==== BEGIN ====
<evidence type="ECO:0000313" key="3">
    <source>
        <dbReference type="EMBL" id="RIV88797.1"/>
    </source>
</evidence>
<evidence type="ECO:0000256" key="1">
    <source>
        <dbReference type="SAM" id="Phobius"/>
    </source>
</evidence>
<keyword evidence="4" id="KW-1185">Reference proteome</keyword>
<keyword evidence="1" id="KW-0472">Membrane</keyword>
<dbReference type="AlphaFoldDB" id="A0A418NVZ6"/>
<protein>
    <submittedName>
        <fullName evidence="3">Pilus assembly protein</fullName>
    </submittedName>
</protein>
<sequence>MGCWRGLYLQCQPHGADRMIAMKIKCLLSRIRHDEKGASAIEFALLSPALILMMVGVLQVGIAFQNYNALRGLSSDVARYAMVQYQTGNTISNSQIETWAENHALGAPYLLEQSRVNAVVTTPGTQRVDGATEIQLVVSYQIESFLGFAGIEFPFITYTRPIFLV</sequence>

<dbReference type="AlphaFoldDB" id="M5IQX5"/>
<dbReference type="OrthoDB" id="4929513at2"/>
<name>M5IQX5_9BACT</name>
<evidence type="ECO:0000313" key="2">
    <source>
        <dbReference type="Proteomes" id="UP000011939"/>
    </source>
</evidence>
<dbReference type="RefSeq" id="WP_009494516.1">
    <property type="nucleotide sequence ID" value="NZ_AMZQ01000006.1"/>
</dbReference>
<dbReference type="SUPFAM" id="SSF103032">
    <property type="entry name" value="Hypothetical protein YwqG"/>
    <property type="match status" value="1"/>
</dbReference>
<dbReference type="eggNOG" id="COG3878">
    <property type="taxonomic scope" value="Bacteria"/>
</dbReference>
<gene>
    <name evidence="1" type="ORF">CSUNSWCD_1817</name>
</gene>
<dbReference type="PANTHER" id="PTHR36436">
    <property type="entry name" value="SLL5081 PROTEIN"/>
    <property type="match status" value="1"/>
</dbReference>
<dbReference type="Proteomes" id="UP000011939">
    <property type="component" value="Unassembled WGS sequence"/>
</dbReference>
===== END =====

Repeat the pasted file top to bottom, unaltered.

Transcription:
<evidence type="ECO:0000313" key="3">
    <source>
        <dbReference type="EMBL" id="RIV88797.1"/>
    </source>
</evidence>
<evidence type="ECO:0000256" key="1">
    <source>
        <dbReference type="SAM" id="Phobius"/>
    </source>
</evidence>
<keyword evidence="4" id="KW-1185">Reference proteome</keyword>
<keyword evidence="1" id="KW-0472">Membrane</keyword>
<dbReference type="AlphaFoldDB" id="A0A418NVZ6"/>
<protein>
    <submittedName>
        <fullName evidence="3">Pilus assembly protein</fullName>
    </submittedName>
</protein>
<sequence>MGCWRGLYLQCQPHGADRMIAMKIKCLLSRIRHDEKGASAIEFALLSPALILMMVGVLQVGIAFQNYNALRGLSSDVARYAMVQYQTGNTISNSQIETWAENHALGAPYLLEQSRVNAVVTTPGTQRVDGATEIQLVVSYQIESFLGFAGIEFPFITYTRPIFLV</sequence>

<dbReference type="AlphaFoldDB" id="M5IQX5"/>
<dbReference type="OrthoDB" id="4929513at2"/>
<name>M5IQX5_9BACT</name>
<evidence type="ECO:0000313" key="2">
    <source>
        <dbReference type="Proteomes" id="UP000011939"/>
    </source>
</evidence>
<dbReference type="RefSeq" id="WP_009494516.1">
    <property type="nucleotide sequence ID" value="NZ_AMZQ01000006.1"/>
</dbReference>
<dbReference type="SUPFAM" id="SSF103032">
    <property type="entry name" value="Hypothetical protein YwqG"/>
    <property type="match status" value="1"/>
</dbReference>
<dbReference type="eggNOG" id="COG3878">
    <property type="taxonomic scope" value="Bacteria"/>
</dbReference>
<gene>
    <name evidence="1" type="ORF">CSUNSWCD_1817</name>
</gene>
<dbReference type="PANTHER" id="PTHR36436">
    <property type="entry name" value="SLL5081 PROTEIN"/>
    <property type="match status" value="1"/>
</dbReference>
<dbReference type="Proteomes" id="UP000011939">
    <property type="component" value="Unassembled WGS sequence"/>
</dbReference>